Inside Bugatti’s factory and how the Veyron is made

The name ‘Bugatti Veyron’ and apart from the astronomical $1.2 million price tag what is that comes to your mind? A 16 cylinder turbo cooled engine, 1001 horsepower, 0 to 60mph in 2.5 seconds, top speed of 253 miles per hour? The Veyron is all about the numbers and a majority of them are the best this planet has to offer. Volkswagen bought Bugatti way back in 1998 and it was in 2001 that the company decided to produce a car which irrespective of its effect on the balance sheet would show the world what did pushing the envelope of auto engineering meant. Here is how they make and test the Bugatti Veyron at the its bespoke factory in Molsheim, France.
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16 cylinders and the power of 1001 horses.
The engine is assembled at the VW’s Salzgitter engine plant.
The Veyron’s engine is assembled by hand in a tiny room.
The bespoke titanium and aluminum parts are delivered by hand in sealed, padded cases.
Each piston is carved out of solid aluminum.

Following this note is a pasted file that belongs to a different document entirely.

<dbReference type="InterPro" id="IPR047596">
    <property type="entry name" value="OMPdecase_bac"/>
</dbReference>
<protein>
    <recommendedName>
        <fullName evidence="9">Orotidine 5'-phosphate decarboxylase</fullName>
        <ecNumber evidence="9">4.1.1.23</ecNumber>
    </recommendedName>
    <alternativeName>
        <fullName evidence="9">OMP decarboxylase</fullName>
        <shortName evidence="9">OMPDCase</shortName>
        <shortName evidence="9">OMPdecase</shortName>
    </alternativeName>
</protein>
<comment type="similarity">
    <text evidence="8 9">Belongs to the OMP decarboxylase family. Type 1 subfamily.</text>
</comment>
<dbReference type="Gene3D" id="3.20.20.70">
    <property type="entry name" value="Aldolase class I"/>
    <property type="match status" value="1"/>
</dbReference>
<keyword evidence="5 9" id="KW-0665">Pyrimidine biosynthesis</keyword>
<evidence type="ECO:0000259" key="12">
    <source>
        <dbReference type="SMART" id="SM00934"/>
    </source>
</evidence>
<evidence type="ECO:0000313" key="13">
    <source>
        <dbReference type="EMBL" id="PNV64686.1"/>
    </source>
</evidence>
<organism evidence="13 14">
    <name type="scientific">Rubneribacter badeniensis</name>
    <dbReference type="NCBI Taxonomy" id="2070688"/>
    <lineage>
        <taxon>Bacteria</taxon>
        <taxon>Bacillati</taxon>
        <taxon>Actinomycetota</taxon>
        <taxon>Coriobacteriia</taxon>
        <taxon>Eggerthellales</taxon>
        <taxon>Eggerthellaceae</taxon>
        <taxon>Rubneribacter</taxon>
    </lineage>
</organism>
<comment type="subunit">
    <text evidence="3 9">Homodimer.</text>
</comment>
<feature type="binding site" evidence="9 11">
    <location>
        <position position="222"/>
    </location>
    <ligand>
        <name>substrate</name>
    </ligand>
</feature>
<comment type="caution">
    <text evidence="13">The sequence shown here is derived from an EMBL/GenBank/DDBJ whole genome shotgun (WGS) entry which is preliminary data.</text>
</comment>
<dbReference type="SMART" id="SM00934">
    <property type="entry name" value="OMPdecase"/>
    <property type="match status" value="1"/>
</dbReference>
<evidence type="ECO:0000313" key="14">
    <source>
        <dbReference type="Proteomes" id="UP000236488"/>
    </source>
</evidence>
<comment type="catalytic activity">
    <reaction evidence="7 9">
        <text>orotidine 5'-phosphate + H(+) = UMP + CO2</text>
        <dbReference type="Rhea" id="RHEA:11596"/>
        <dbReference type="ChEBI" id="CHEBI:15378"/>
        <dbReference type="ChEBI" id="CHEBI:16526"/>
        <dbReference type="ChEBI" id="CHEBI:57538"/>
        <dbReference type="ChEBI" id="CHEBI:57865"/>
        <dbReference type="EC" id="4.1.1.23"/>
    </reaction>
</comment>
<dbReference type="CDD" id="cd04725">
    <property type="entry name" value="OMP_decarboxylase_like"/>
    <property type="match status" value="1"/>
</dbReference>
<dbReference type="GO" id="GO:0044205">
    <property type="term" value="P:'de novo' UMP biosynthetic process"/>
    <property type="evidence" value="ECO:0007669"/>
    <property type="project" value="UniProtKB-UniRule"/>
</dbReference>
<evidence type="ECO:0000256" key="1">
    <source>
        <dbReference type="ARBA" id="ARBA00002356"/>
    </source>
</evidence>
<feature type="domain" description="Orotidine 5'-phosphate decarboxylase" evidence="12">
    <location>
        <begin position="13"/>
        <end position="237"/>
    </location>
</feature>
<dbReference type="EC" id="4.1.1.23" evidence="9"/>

It takes craftsmen one week to complete a single Veyron engine.
The Veyron’s engine runs really hot, and to keep it cool are 10 radiators.
Italian company Riccardo makes the gearboxes.
Massive Ceramic brakes bring the Veyron to a halt safely from high speeds.
The brakes are handmade in Germany.
Along with the brakes, the rear wing pops up to help stop the car from speeds over 125 MPH. On its own, it provides 70% of the force of standard brakes.
The front of the car is made of aerospace-grade stainless steel.
The fuel tank has 25 separate components and is made in 3 days.
Michelin was contracted to manufacture tires that can withstand speeds in excess of 250 mph. A standard tire can be stamped out in 30 seconds. Veyron tires take one hour to make.
If they go bald, then be ready to shell out $18,000 for a set of four new tires.
When all of the subassemblies are complete, they are sent to the Bugatti “Atelier” in Molsheim, France.
A carbon-fiber driver’s cockpit protects the driver.
Believe it or not – but the front and rear of the car are held together by just 14 bolts.
Before the body panels are applied, the car is run through a series of tests to ensure the assembly went as intended.
Every bolt in the entire car is done by hand. Each car takes four to five weeks to finish.
Every Veyron is then driven 300 miles to ensure that the work was done properly.
At top speed, the Veyron is covering a football field every second.
The Veyron is polished for 2 days.
And then it is sent out to its new owner.

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[Via – Business Insider]

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